From 11 onwards I’ve done one of two things with my children. Those who are very good at Maths have moved straight onto a GCSE or IGCSE prep book and taken the exam at 14. Many parents choose Maths as one of the earliest exams to put an able child in for, and if you think this might be the case for your child, it makes sense to do this rather than hold your child back just because he wouldn’t be doing GCSE work in school. Plenty of advanced children have done extremely well in Maths at 13, and even younger. On the other hand, if you have a child who struggles with Maths, you’ll probably want to work through a more foundational KS3 course such as Letts Key Stage 3 Success in Maths. (I’ve linked to the 2010 version of this book – there is a more recent one but it is not available so cheaply and, as ever, there is barely any difference between the two).
Alternatively (or in addition), you might feel your child needs extra explanations and practice, and for this I would recommend an online course such as Conquermaths. This highly popular programme covers the whole UK Maths syllabus from Reception to A level and is very affordable with a hefty discount for home-educators. In fact, each year it is possible to obtain a group discount via the home-ed exams yahoo group (it works out at about £30 for the year per child to access ALL stages of the course). We have used this at Key Stage 3 for a child who needed more than just a textbook explanation, and will use it this year for the first time through GCSE, in combination with a good textbook.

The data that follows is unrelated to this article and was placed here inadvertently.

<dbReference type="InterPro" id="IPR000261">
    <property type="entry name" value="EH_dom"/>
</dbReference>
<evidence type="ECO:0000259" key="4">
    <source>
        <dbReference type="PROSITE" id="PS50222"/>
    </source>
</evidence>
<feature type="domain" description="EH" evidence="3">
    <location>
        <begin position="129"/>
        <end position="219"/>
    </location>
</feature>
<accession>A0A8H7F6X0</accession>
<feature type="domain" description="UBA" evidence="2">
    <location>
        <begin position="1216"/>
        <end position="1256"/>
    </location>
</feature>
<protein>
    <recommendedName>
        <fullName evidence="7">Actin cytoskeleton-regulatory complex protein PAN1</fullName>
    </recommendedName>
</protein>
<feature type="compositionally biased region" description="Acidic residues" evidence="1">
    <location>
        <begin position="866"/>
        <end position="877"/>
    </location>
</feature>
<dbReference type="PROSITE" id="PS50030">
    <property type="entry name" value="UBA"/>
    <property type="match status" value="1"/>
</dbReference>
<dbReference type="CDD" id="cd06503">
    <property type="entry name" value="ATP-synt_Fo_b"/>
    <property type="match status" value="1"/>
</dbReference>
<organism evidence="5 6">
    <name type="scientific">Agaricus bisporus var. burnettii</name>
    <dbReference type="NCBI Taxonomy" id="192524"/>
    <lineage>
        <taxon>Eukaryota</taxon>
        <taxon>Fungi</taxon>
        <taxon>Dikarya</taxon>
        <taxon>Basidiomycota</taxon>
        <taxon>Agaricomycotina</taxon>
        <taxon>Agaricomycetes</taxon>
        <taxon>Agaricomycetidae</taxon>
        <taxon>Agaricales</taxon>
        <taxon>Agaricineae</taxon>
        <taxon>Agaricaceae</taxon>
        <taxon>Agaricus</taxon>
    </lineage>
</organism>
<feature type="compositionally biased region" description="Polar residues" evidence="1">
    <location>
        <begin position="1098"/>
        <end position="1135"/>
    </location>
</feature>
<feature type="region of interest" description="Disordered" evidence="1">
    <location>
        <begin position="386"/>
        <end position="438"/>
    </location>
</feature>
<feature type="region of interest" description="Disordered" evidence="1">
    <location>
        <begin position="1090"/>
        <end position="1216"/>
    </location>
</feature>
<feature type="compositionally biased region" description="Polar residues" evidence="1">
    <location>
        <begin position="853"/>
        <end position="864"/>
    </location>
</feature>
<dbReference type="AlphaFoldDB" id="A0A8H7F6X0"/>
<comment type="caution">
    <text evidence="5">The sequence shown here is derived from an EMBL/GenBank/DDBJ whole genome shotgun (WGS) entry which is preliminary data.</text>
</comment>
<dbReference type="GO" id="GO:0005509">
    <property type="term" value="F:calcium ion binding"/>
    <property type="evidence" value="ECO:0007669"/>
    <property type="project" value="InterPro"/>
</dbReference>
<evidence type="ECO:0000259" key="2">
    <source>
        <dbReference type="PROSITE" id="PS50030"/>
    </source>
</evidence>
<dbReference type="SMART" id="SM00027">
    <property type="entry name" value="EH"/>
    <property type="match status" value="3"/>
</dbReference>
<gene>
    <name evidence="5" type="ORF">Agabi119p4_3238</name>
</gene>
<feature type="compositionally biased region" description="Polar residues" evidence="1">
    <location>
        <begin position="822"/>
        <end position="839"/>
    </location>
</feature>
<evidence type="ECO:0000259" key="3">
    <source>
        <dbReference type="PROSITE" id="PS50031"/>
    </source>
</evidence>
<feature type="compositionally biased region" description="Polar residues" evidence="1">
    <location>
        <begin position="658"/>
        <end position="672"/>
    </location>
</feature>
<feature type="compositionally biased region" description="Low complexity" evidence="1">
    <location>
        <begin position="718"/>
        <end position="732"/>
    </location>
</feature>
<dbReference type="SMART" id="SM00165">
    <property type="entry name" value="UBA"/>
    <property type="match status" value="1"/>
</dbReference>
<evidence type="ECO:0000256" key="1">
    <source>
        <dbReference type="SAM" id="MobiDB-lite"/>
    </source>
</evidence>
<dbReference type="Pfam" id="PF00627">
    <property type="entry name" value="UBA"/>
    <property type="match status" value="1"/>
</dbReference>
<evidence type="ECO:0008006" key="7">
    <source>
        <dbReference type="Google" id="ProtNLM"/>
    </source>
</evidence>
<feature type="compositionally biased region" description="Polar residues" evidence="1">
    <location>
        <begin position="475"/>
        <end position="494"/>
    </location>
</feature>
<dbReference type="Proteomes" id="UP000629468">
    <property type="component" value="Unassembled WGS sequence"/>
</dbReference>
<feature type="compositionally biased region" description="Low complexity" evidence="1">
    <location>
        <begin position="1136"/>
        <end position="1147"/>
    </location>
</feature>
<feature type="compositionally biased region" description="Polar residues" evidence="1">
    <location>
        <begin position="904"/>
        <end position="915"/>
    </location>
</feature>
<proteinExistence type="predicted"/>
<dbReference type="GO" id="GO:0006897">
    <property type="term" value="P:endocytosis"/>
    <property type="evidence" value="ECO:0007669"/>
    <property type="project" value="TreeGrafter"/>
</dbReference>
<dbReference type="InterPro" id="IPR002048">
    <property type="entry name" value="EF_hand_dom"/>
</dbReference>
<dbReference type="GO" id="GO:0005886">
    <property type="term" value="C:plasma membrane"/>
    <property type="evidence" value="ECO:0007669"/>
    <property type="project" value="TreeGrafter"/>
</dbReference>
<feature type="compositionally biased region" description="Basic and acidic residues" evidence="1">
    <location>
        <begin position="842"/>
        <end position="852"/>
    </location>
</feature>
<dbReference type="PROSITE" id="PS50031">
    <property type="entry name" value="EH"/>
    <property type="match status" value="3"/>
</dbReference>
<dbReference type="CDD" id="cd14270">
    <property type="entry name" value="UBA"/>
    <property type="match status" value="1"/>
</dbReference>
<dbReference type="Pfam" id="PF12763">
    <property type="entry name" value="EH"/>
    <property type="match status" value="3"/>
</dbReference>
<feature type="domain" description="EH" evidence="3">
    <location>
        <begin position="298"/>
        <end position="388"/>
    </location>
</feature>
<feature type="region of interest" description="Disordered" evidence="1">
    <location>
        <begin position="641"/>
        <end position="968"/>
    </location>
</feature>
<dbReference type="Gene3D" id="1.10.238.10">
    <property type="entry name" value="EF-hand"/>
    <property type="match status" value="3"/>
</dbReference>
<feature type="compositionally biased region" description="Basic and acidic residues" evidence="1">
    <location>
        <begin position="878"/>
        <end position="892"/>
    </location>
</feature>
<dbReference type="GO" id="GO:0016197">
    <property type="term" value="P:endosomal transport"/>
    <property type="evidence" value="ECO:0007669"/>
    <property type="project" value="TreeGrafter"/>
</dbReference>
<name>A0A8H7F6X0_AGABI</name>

GCSE/IGCSE Level One of the best textbooks for this level is Alan Smith’s IGCSE Mathematics. If you buy this second hand, make sure you are getting the CD ROM as this has the answers to all the questions – though they should also, fingers crossed, be available here as a google document. If you use this book you will be working beyond GCSE level but amongst parents who use it, it is generally regarded as of a higher standard than Edexcel’s own GCSE textbook. Be careful with the Collins textbooks as they only give you the answers if you buy the Teacher’s Pack for £100 (something I found myself with the Collins Chemistry textbook…).
Past papers As with all these exams, doing plenty of past papers is the key to attaining a good grade. If you mark the papers with the exam board’s mark scheme in hand (and the examiner’s report) you will be able to guide your child towards getting the most marks possible. In Maths, children who find the subject easy often lose marks because they don’t write down their working out (‘It’s all so blindingly obvious, do I really have to write it all down?’ as one of my sons lamented). Yes, you do. It is in fact possible to get every sum right but show no workings and come out with a C, or to get most sums wrong but get most of the working out right and come out with a B. Do both and you’ll get a high grade!
10-13 Maths Curriculum of choice covering KS3 (and/or KS4/GCSE level depending on progress) Conquermaths KS3 and textbook